Breathtaking. They may not seem like that much to us, used to them as we are, but for their time, these were ideas so far out of the box that the box couldn't even be seen. Newton was a true revolutionary, one of the greatest thinkers of all time, and this book deserves its place as one of the canons of science.
Rule 1: We are to admit no more causes of natural things than such as are both true and sufficient to explain their appearances.
Rule 2: Therefore to the same natural effects we must, as far as possible, assign the same causes.
Rule 3: The qualities of bodies, which admit neither intensification nor remission of degrees, and which are found to belong to all bodies within the reach of our experiments, are to be esteemed the universal qualities of all bodies whatsoever.
Rule 4: In experimental philosophy we are to look upon propositions inferred by general induction from phenomena as accurately or very nearly true, notwithstanding any contrary hypothesis that may be imagined, till such time as other phenomena occur, by which they may either be made more accurate, or liable to exceptions.
4. Albert Einstein, Relativity: The Special and General Theory, 1916
Newtonian physics reigned supreme until another giant came along and stepped right beyond them. The clockwork universe became a strange place where gravity is a property of space and time (whodathunk that time had anything to do with it!), black holes, gravitational lenses, singularities, and observations changing depending on the position of the observer. Time had seemed a constant: now, it was revealed that time was in the eye of the beholder. A person moving close to the speed of light wouldn't experience the same passage of time that an observer on Earth would. And then there was that phenominal little equation: e=mc2.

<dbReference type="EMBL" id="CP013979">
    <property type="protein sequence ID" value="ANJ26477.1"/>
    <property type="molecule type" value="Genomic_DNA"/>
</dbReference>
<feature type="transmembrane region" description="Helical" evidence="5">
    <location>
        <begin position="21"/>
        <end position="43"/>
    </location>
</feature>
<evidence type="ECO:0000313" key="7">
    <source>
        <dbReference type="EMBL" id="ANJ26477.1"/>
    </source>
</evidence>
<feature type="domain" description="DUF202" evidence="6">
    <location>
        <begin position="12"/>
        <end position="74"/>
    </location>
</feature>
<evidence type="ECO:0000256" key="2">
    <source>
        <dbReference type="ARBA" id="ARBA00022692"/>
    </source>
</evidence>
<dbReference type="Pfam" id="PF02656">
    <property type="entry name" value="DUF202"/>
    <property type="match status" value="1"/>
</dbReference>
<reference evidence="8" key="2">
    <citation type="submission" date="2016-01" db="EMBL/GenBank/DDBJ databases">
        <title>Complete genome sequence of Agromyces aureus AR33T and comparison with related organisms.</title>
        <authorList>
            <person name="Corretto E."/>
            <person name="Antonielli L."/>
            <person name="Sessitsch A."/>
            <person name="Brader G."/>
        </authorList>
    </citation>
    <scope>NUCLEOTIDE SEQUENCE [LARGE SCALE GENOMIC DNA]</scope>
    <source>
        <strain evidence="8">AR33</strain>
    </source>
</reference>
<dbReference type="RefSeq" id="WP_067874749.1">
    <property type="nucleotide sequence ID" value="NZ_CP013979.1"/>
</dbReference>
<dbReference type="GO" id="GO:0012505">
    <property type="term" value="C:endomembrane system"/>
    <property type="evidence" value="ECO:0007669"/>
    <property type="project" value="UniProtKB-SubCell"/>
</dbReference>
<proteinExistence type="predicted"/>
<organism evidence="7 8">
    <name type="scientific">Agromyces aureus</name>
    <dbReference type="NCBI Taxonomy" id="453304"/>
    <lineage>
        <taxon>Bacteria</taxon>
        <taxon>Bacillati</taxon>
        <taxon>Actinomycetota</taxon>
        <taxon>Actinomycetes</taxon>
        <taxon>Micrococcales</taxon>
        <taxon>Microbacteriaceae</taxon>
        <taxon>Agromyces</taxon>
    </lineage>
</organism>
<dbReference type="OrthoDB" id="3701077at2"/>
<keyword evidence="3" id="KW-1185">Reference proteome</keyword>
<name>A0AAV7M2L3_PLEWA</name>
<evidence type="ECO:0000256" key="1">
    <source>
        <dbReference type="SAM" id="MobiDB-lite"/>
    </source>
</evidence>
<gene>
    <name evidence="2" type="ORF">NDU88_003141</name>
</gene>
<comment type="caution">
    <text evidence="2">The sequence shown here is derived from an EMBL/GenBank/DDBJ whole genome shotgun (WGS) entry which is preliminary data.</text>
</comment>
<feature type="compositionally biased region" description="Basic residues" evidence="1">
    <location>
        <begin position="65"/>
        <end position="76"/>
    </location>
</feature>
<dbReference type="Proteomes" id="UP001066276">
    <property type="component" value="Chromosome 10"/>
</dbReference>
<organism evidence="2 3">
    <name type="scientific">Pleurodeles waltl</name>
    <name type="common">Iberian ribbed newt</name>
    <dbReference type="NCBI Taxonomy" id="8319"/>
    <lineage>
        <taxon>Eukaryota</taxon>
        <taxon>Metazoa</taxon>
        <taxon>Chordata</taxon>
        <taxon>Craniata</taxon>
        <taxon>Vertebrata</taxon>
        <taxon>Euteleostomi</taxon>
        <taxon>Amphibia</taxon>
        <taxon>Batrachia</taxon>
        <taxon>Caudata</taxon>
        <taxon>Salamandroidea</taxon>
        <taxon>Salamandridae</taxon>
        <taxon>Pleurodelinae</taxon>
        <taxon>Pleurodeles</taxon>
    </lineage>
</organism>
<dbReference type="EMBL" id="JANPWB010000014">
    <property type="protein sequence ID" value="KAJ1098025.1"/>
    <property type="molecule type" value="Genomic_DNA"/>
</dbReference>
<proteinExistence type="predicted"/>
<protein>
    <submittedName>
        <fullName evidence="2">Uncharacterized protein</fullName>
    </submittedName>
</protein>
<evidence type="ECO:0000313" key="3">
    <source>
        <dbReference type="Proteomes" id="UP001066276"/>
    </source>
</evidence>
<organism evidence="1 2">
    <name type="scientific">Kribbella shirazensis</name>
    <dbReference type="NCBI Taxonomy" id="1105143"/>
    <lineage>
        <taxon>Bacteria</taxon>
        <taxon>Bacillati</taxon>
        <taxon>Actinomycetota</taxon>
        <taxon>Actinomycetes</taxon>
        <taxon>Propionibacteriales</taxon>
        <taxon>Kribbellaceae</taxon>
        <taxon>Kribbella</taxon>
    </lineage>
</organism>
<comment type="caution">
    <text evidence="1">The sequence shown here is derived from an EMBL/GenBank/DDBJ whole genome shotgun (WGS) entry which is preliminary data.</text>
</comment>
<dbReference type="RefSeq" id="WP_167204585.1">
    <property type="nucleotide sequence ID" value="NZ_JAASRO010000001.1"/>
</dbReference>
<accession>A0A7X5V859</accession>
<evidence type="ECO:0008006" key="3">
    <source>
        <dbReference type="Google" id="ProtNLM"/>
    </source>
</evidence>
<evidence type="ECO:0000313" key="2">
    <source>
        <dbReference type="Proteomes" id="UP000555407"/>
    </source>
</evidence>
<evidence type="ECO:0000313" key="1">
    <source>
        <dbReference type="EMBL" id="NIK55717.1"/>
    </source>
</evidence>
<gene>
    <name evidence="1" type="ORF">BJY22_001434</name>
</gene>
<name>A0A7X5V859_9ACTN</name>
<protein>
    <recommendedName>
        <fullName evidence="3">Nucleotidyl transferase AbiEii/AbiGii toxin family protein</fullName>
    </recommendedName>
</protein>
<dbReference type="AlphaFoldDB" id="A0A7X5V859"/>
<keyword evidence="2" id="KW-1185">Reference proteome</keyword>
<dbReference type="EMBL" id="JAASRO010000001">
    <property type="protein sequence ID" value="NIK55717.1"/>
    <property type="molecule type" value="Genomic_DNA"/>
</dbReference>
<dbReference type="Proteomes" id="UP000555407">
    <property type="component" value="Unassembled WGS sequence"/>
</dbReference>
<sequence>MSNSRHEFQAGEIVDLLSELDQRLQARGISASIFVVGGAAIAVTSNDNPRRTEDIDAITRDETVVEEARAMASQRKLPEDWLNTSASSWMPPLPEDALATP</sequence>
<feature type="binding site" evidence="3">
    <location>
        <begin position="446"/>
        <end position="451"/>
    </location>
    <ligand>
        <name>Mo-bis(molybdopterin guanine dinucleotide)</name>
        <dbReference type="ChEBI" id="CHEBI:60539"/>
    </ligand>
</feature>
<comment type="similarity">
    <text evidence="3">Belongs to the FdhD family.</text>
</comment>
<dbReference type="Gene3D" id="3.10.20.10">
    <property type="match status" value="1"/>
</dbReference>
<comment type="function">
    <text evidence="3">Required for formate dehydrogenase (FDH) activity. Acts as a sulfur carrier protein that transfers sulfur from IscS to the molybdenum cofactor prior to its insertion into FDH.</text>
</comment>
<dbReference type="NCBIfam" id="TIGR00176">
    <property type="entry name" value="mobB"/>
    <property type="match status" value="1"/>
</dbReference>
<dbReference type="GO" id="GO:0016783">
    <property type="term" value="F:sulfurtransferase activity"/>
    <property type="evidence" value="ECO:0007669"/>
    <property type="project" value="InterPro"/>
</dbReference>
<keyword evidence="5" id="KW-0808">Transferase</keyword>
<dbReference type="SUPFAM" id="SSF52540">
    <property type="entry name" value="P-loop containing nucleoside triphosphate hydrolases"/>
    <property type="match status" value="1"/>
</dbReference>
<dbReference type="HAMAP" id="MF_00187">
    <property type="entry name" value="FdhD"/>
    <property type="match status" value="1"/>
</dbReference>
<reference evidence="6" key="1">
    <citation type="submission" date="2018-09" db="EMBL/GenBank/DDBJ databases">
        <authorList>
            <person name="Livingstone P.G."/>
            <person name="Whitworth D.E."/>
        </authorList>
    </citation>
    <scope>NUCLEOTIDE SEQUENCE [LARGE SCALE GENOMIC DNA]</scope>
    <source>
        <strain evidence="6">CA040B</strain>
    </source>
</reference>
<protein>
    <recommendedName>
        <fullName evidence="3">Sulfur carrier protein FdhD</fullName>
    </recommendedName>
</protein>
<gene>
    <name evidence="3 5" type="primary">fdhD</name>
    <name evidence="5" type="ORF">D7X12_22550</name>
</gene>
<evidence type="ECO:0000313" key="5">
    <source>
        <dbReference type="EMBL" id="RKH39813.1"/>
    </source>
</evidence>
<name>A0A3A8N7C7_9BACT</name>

Einstein said of his book, "The present book is intended, as far as possible, to give an exact insight into the theory of Relativity to those readers who, from a general scientific and philosophical point of view, are interested in the theory, but who are not conversant with the mathematical apparatus of theoretical physics.... In the interest of clearness, it appeared to me inevitable that I should repeat myself frequently, without paying the slightest attention to the elegance of the presentation. I adhered scrupulously to the precept of that brilliant theoretical physicist L. Boltzmann, according to whom matters of elegance ought to be left to the tailor and to the cobbler."
The elegance of the theory was enough to make it one of the most elegant books in science, and the foundation for the space age.
5. Stephen Hawking, A Brief History of Time, 1988
This book may not revolutionize science. It contains some revolutionary ideas - Hawking radiation and such - but it's more an overview of physics for a general audience. What makes this book revolutionary is its impact on pop culture: over nine million copies sold. That's a lot of people reading hard physics and liking it.
Most physics in the popular imagination ended with Einstein. Hawking took the public further, explaining superstring theory, pushing the frontiers, gazing toward that holiest of grails in science: the Theory of Everything. The scientist who may yet merge relativity with quantum physics and thus provide that one grand theory might get his or her inspiration from this deceptively brief little book.
Hawking made physics exciting again. He even made it possible not to fear math, which is very nearly a miracle for some of us. It changed the way the public thought of science. Until then, popular physics books had become terribly watered-down. Hawking proved that the tough stuff could be chewed and swallowed by a general audience.
And that just might be the most revolutionary idea of all.
(Don't worry, my darlings. I'm not neglecting the other fields of science - we'll be doing biology and all that in future editions. Darwin will have his day!)